Fully active suspension system from ZF enables smooth ride on AVs

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ZF has presented its sMotion active suspension system, which uses actuators to control all wheel movements independently to virtually eliminate all body movements and ill effects of road imperfections. Although the system can be applied to any passenger car, it is especially beneficial to AVs, where it will mean passengers don’t necessarily have to pay attention to the road to avoid motion sickness.

The sMotion system features a compact electric motor-pump with integrated electronics that operates as a bi-directional actuator on each wheel. Based on data from environmental sensors such as cameras, these actuators can raise and lower the shock absorber piston rod to control each wheel individually.

That way, the system can counteract body roll in corners and lane changes. It can also detect road conditions – such as potholes – in advance, and prepare the actuators, allowing the wheel to remain at the height of the road surface instead of dropping down into the pothole and causing a jolt, as would be the case with a conventional shock absorber. sMotion also features dynamic ground clearance for each axle or side, as well as for the entire undercarriage.

This fine control of the suspension enables occupants in AVs to stop focusing on the road without the danger of suffering from motion sickness. Being able to concentrate on reading materials, a tablet or a phone for example, can truly make a car into a mobile office.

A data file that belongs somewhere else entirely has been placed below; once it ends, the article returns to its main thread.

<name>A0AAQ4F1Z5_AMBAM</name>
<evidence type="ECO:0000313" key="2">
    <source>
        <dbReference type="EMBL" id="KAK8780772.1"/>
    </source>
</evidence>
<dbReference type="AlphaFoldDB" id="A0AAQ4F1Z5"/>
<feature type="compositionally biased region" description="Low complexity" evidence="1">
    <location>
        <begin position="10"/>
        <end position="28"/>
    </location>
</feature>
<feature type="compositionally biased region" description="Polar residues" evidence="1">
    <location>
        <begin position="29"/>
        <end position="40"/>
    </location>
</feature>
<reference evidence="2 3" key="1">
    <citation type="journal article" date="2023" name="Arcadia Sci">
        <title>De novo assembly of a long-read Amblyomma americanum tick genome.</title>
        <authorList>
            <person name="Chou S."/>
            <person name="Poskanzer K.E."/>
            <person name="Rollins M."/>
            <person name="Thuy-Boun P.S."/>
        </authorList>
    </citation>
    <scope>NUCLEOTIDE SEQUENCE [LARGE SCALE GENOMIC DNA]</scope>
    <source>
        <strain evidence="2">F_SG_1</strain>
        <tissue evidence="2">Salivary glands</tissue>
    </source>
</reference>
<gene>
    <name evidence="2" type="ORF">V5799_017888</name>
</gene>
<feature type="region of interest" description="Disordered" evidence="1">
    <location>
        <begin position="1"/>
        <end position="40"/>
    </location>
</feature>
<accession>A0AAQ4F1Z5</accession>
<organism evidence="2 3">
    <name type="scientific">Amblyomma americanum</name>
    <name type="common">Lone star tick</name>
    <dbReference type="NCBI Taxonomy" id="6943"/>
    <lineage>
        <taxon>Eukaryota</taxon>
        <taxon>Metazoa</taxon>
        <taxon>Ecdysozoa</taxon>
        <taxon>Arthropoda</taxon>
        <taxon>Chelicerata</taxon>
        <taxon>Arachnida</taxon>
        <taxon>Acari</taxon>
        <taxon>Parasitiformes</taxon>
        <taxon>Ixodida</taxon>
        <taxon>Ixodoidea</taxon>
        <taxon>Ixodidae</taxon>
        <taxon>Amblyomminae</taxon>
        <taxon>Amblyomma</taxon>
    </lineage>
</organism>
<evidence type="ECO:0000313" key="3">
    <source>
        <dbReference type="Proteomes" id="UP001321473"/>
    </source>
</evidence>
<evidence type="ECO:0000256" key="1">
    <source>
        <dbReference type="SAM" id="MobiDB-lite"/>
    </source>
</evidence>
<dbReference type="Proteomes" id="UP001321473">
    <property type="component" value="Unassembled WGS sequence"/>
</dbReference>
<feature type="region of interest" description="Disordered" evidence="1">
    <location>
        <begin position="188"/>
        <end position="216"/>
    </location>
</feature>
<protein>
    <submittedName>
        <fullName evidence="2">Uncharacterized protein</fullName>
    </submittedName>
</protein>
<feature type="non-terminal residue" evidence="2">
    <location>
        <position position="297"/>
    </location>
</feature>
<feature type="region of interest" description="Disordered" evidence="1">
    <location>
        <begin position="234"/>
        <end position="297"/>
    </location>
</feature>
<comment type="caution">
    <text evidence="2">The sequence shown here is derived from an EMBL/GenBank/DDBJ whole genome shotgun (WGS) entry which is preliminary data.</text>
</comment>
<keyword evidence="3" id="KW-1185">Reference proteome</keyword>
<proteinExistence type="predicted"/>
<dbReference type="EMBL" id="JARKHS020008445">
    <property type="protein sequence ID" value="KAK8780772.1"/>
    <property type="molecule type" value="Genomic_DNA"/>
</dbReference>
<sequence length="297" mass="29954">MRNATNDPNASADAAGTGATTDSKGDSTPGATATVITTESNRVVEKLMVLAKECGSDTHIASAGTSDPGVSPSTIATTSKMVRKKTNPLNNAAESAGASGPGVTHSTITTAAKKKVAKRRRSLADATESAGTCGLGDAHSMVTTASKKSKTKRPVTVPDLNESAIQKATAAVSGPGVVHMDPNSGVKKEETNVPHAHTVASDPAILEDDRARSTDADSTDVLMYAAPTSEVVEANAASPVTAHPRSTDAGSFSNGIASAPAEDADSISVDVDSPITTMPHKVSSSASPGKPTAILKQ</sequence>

“When it comes to the development of highly automated and autonomous driving, the chassis plays a key role,” said Dr Holger Klein, head of ZF’s car chassis technology division.

“Because by the time the autopilot takes over the wheel, all passengers want to be completely relaxed and unaware of the vehicle’s movement, regardless of what is happening on the road. Our sMotion fully active chassis system can fulfil this desire.”

Higher-frequency bumps are also smoothed out with the sMotion system with a second technology, a separate hydraulic control path. This feature compensates for higher-frequency bumps caused by minor unevenness in the road surface, such as manhole covers, transverse joints, rough asphalt or gravel.

In addition, the ZF technology can contribute to V2X, as data about the road condition is transferred to the cloud. That way, it can be used to inform vehicles following behind, and agencies such as road maintenance authorities.

By Illya Verpraet

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As editor of four magazines at UKi Media & Events James brings over a decade of writing about, and obsessing over, technology and cars to Automotive Interiors World, Stadia, Winter Sports Technology International and Auditoria. Responsible for commissioning, writing and editing each issue he’s covered the best (and worst) from around the industry on a continual search to feature the latest innovation or talking point on the next cover.

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